This page contains information for making a tax-deductible donation to support MSACL.
MSACL's Mission: To accelerate the implementation of mass spectrometry into the clinical laboratory by educational awareness for the purpose of increasing the quality of patient care and reducing healthcare costs.
Does MSACL have 501c3 non-profit status?
MSACL received 501c3 status in 2009. View 501c3 Document.
How do I take a tax deduction after I make my donation?
Claim your tax deduction on Form 1040, Schedule A when filing your taxes.
Make a donation online:
or send checks to:
205 12th St.
Del Mar, CA 92014
MSACL is a 501c3 non-profit organization.
Tax ID: 26-4812173
Why should I support your organization?
Increased use of mass spectrometry in the clinical lab will improve the standard of patient healthcare AND reduce healthcare costs.
Your contribution will:
How will mass spectrometry achieve an improved standard of patient healthcare AND reduce healthcare costs?
It is expected to gradually displace immunoassays for many lab tests. Immunoassays are comparatively more-expensive, less-specific and less-sensitive than mass spectrometry.
What is mass spectrometry?
Mass spectrometry is the process of using a mass spectrometry to identify the composition of a sample. The sample can be almost anything; some examples are rock, oil, water, or most relevant for MSACL, biological fluids, such as blood.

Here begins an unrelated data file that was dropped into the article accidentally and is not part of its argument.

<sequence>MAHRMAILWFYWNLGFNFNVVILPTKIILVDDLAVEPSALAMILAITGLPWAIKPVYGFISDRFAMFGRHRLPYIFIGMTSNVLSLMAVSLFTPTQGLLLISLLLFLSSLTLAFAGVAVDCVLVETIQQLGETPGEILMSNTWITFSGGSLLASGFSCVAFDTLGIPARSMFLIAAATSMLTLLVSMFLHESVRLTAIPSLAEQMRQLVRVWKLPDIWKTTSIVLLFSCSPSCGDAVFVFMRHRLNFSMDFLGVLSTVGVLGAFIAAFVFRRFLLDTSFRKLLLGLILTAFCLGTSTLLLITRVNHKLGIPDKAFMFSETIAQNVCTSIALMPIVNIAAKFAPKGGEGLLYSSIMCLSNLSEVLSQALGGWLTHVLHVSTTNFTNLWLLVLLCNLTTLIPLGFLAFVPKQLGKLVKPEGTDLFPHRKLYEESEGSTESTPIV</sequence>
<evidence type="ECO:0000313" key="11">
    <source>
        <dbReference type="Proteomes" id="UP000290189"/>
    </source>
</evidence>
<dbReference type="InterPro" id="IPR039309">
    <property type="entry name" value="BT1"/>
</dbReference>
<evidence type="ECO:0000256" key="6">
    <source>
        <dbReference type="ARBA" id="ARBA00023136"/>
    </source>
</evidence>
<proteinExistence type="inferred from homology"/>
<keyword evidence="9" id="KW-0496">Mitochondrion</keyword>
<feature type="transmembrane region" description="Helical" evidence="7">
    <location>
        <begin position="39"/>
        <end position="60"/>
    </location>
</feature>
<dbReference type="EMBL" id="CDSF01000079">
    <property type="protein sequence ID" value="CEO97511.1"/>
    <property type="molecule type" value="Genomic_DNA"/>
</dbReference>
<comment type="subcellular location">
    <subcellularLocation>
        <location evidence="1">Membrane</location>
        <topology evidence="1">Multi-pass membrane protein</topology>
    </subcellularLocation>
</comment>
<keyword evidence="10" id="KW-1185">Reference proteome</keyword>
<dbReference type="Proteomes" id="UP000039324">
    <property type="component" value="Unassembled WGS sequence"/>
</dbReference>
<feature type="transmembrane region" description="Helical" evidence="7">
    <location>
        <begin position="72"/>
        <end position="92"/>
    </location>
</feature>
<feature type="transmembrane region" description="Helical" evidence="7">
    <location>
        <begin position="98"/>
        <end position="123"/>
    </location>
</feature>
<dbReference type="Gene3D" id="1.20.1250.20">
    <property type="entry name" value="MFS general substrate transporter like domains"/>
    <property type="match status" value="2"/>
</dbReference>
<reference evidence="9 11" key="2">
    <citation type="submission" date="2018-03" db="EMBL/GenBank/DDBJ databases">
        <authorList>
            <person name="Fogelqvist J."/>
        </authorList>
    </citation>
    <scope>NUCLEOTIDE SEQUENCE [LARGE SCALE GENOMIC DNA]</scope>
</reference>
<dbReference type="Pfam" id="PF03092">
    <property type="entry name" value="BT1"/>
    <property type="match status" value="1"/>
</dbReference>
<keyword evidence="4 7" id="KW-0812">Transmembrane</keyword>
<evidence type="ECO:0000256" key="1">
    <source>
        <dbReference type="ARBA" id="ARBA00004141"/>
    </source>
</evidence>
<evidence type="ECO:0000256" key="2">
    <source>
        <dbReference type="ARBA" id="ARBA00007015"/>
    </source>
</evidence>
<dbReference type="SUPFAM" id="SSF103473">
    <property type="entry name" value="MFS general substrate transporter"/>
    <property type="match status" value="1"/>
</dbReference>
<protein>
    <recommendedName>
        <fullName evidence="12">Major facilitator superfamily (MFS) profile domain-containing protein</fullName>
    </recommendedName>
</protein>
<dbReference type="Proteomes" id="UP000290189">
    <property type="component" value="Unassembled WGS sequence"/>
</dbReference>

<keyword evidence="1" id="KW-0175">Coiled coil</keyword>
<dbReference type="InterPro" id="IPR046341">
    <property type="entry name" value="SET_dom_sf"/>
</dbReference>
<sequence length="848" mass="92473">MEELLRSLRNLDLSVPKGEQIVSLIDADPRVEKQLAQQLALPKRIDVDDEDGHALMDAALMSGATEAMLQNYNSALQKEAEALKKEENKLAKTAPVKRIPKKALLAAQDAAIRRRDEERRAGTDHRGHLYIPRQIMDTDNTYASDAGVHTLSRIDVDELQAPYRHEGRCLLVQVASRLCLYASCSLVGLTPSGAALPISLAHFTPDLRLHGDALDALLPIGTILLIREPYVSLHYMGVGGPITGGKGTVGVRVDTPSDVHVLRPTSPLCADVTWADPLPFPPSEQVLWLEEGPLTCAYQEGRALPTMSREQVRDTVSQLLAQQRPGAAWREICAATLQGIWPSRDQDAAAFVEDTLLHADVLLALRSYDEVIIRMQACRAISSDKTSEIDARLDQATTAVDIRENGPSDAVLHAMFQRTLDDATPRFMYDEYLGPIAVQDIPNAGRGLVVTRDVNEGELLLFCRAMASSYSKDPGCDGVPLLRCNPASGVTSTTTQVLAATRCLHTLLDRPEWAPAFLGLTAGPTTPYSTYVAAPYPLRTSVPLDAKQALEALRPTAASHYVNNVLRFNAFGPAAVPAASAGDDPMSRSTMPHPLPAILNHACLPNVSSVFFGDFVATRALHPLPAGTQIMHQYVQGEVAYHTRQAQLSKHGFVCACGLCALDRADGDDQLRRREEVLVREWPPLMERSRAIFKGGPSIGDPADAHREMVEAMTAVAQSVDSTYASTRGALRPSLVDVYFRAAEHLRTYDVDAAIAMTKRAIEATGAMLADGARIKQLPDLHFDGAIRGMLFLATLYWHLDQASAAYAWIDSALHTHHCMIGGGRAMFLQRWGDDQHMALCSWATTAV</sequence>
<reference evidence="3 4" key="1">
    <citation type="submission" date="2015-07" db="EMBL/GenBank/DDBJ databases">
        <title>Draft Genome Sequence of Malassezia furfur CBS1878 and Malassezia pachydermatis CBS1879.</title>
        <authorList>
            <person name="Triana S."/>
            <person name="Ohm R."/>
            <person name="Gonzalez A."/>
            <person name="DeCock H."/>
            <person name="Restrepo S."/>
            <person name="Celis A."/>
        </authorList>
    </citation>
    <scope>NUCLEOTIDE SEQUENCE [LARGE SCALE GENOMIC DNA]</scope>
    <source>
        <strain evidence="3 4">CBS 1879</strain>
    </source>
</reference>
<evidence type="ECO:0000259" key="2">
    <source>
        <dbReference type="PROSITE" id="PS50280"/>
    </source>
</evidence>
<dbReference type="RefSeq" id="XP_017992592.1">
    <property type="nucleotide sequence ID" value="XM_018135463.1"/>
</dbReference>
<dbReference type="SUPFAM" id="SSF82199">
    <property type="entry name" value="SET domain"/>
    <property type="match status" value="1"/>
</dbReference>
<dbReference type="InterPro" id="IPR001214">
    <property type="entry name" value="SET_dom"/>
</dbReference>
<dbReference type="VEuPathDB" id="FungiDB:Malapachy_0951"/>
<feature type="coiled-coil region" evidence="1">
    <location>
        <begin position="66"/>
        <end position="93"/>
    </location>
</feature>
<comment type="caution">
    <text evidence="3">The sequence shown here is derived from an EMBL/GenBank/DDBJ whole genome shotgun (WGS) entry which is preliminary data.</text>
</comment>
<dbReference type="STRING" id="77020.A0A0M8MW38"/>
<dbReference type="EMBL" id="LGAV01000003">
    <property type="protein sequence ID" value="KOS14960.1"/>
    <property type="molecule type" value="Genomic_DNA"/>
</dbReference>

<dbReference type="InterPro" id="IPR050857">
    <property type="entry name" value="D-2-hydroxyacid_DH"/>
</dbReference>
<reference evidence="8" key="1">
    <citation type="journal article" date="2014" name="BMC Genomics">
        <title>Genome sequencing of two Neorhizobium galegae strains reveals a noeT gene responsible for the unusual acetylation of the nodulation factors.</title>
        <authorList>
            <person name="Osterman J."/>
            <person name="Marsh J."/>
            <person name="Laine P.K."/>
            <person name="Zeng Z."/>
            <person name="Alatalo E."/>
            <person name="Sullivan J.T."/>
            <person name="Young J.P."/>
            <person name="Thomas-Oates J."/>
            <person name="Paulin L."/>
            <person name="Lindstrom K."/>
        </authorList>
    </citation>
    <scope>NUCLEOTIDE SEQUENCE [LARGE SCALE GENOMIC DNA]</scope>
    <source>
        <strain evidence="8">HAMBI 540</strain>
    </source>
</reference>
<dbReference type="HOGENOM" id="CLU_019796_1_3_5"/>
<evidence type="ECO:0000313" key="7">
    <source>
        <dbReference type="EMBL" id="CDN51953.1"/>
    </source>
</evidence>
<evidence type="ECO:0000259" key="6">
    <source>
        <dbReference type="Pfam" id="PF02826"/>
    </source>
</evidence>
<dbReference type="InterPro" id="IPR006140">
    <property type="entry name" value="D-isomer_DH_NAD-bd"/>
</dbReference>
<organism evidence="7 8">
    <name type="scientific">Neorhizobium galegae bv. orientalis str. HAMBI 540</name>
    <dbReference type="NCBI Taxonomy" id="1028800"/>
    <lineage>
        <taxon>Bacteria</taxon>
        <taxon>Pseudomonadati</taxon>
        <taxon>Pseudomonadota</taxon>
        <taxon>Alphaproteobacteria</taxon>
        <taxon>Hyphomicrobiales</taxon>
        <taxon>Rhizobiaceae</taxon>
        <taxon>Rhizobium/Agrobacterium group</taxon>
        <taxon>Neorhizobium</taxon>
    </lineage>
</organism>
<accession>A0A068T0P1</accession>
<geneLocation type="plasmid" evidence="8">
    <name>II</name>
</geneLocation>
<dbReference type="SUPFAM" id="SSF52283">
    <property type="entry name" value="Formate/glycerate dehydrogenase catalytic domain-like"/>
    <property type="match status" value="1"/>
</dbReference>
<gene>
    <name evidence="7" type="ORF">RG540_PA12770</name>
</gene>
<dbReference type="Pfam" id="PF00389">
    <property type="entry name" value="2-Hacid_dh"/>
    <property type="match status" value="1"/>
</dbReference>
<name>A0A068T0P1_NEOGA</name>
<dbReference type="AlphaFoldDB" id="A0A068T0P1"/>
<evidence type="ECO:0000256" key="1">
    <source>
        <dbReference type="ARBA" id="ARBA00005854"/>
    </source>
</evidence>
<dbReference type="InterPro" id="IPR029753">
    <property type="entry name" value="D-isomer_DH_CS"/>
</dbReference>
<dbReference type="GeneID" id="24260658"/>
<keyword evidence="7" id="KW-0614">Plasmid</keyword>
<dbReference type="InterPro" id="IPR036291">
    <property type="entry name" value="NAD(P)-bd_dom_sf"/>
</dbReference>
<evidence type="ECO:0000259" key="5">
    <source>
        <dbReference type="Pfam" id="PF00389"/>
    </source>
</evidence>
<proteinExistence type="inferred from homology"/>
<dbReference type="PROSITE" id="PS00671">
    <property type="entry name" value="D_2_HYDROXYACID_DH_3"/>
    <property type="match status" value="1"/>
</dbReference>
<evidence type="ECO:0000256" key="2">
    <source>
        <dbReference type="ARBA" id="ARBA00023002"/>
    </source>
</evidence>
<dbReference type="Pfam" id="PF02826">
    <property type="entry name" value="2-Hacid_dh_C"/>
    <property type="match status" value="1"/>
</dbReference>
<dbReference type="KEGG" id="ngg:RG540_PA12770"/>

What is a mass spectrometer?
A mass spectrometer is an analytical instrument that allows the determination of components of a sample by visualization of its mass spectrum.
What is a mass spectrum?
A mass spectrum is a distribution of masses comprised of intact and/or fragmented molecules. Molecules can fragment in patterns that facilitate identification based on their distribution and abundance =-- this is known as a mass spectrum. The mass spectrum for cocaine is shown below.
A mass spectrum is analagous to a light spectrum. The light around us is "white", but if sent through a prism (a simple wavelength spectrometer) it will separate (fragment) into the component colors that we know as a "rainbow", which is the light spectrum of "white" light.
How long have these instruments been around?
The first iteration of a mass spectrometer was created in 1899, but its first use on a biological sample wasn't until 1958.
So, why now? After all of this time? Why Mass Spectrometry?
Mass Spectrometers have historically been expensive, large, unreliable, and demanding, requiring a specialist technician with years of training. Mass spectrometers are being more affordable, compact and reliable.
An analogous timeline example is that of the computer. Near the time of production of ENIAC in 1946, then IBM Chairman Thomas Watson was quoted as saying, "I think there is a world market for maybe five computers." There is now a computer in most every house and pocket.
Mass spectrometers have been superior to immuno-assays in analytical capability for nearly as along as they have been applied to biological tests, and now they are becoming more reasonably sized, reliable, and user-friendly.
Why is this conference/organization important?
The sooner mass spectrometry becomes common-place in the clinical lab, the sooner patient healthcare will improve and healthcare costs will decrease. MSACL hosts two conferences dedicated to the development and dissemination of information regarding the applications of mass spectrometry in the clinical laboratory. One in the United States, and one in Europe.
MSACL is focused on creating an exceptional experience for attendees and the most amenable atmosphere possible for learning, knowledge transfer and knowledge creation.
Your support will contribute to the ongoing mission of MSACL to enhance education in the area of mass spectrometry in the clinic.